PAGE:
Biodiesel and ethanol are the two most widely used liquid biofuels, as they are renewable and burn cleaner than fossil fuels. Recent EPA analysis of lifecycle GHG emissions show that ethanol and biodiesel, when compared to their petroleum-based counterpart, will reduce atmospheric CO2 by 20 percent to 60 percent, depending on the type of fuel and feedstock (raw material) being used. See all Bioenergy Members

Biodiesel is produced via a reaction called transesterification, which turns vegetable oils, animal fats or recycled greases into an efficient and clean-burning alternative, or additive, to fossil fuels. Biodiesel can be used in any diesel engine, equipment, or heating appliance that uses distillate fossil fuels (i.e., diesel, heating oil, kerosene). Ethanol is produced via hydrolysis and fermentation, transforming the energy stored in sugar and starch crops, such as corn, into a replacement or additive for gasoline engines.

Biofuels History and Usage

Biofuels in transportation can be traced back to the origins of the automobile. Rudolph Diesel ran his first engine on a variety of fuels, including peanut oil, while Henry Ford had designs to fill up his Model T’s with bioethanol. The discovery of fossil fuels (oil is actually an ancient “biofuel,” the product of decomposed plant and animal matter buried for millions of years), introduced an initially cheaper, and more versatile form of energy.

Now, with growing environmental, political, and economical impacts of fossil fuels, liquid biofuels are again being looked at with serious interest for transportation and other uses. The US continues to pursue domestic ethanol production with corn crops, to meet current renewable fuel blending mandates, while significant investments are being made to commercialize cellulosic ethanol production. This is an advanced biofuel made from the corn stalk and other agricultural crops and residues, and not the grain itself. Other feedstocks being researched include high-yield algae, and agricultural, forestry, municipal and industrial waste and residues.

The EPA’s Renewable Fuel Standard has called for America to use 36 billion gallons of renewable transportation fuel by 2022, and the USDA has undertaken a nation-wide study of how rural America can meet that demand. Vermont and the Northeastern states are being called upon to help accelerate bioenergy R&D (for heating and transportation) in order to reduce fossil fuel consumption, invigorate our rural economy and decrease the buildup of atmospheric CO2 that is the leading cause of climate change.

detail-biofuels1Biofuels in Vermont

According to U.S. Dept of Energy, Vermont consumed ~147M gallons of heating oil and kerosene and ~69M gallons of diesel in 2006, and over 33M gallons of gasoline. Some estimates show that by 2025, Vermont could be producing sustainable biofuels to meet up to 30% of current demand.

With no corn-based ethanol production in the state, Vermont’s first efforts to reduce fossil fuel consumption were to establish biodiesel as a “mainstream” additive or replacement to diesel fuels and heating oil. Now, oilseed crops are being cultivated on over a dozen Vermont farms for their fuel, feed and food value, with much of it being converted to biodiesel on and for the farms that produce the oilseeds. There are still no large commercial biodiesel producers in the state.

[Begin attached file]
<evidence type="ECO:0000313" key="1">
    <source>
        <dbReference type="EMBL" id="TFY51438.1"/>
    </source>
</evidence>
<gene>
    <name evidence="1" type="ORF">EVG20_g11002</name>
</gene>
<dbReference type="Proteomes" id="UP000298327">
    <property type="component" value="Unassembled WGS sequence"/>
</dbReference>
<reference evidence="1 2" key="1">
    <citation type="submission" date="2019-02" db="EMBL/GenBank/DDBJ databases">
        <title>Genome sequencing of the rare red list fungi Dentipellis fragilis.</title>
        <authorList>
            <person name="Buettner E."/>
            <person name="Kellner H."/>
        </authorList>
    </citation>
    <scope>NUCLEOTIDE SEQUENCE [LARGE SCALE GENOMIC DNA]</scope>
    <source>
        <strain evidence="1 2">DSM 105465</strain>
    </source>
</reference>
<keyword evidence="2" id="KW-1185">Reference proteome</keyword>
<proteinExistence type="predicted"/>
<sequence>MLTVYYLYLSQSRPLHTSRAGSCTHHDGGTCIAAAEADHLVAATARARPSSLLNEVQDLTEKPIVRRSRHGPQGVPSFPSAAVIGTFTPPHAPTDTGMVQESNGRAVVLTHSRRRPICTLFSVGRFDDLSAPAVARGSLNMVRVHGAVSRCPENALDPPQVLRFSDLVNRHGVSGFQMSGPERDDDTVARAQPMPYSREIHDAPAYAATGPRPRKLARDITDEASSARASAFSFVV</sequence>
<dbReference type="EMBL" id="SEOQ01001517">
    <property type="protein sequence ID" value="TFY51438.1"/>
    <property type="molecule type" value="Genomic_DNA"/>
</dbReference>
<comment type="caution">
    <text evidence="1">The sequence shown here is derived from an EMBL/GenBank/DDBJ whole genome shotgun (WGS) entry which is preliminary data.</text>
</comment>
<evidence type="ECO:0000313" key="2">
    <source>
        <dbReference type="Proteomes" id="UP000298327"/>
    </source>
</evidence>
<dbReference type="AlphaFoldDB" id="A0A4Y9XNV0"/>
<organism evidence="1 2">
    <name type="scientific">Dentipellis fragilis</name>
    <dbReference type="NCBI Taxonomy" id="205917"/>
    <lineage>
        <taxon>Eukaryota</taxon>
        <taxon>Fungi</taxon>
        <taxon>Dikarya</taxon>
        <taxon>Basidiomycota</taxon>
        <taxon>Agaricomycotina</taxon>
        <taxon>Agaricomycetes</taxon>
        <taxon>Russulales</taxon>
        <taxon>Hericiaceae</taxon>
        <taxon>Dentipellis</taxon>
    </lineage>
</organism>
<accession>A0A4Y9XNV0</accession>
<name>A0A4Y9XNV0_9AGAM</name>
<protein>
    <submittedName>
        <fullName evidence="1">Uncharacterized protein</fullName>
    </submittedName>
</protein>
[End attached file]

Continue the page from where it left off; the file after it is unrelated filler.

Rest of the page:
New England’s geography, climate and agricultural traditions present challenges and opportunities to develop new models for small-scale biofuels production and use. Recognizing the need for local and renewable fuel sources, several organizations (in addition to REV) are involved in different aspects of the funding, technical assistance, education and outreach, to help build a sustainable biofuels sector in the state.

One group that has taken the lead in this arena is the Vermont Bioenergy Initiative where Vermont farmers, entrepreneurs and researchers are building an alternative model of bioenergy production that is small-scale, community focused, economical, and sustainable. VBI supports research, technical assistance, and infrastructure development in emerging areas of bioenergy. These include biodiesel production for heating and transportation, oil crops for on-farm biodiesel and feed, grass for heating, and algae production for biofuels and wastewater management. VBI has produced a number of resources including videos, report, calculators, and image galleries. VBI partners with the University of Vermont Extension and is supported by funding secured by US senator Patrick Leahy and the US Department of Energy.

The University of Vermont is taking an active lead in new biofuels research and development. Dr. Heather Darby in Extension leads oilseed crop research, while Chris Callahan, PE, in Agricultural Engineering provides research and technical support for on-farm biofuel production. Dr. Anju Dahiya is a biofuel instructor and founded GSSR Solutions, which provides native algae strains for biofuel production, and DR. Alexander Wurthmann in the Chemistry Deparment has founded Green Mountain Spark, which provides a single-step process for algae to biodiesel conversion.

Algae-to-biofuels research began in earnest at the University of Vermont in 2009. To date, there are research projects, prototypes and private sector collaborations at UVM Rubenstein School of Natural Science, College of Engineering, and the Gund Institute.

Additional Biofuels Resources

Vermont Resources:

Production and Use:

Other US and International:

detail-biofuels3Biodiesel FAQs

What is biodiesel?

Biodiesel is a clean-burning alternative fuel, produced from renewable resources such as soybeans, sunflowers, canola, waste cooking oil, or animal fats. Biodiesel contains no petroleum, but can be blended at any level with petroleum diesel to create a biodiesel blend. It can be used in compression-ignition (diesel) engines or oil-fired boilers or furnaces with little or no modifications. Biodiesel is simple to use, biodegradable, nontoxic, and essentially free of sulfur and aromatics.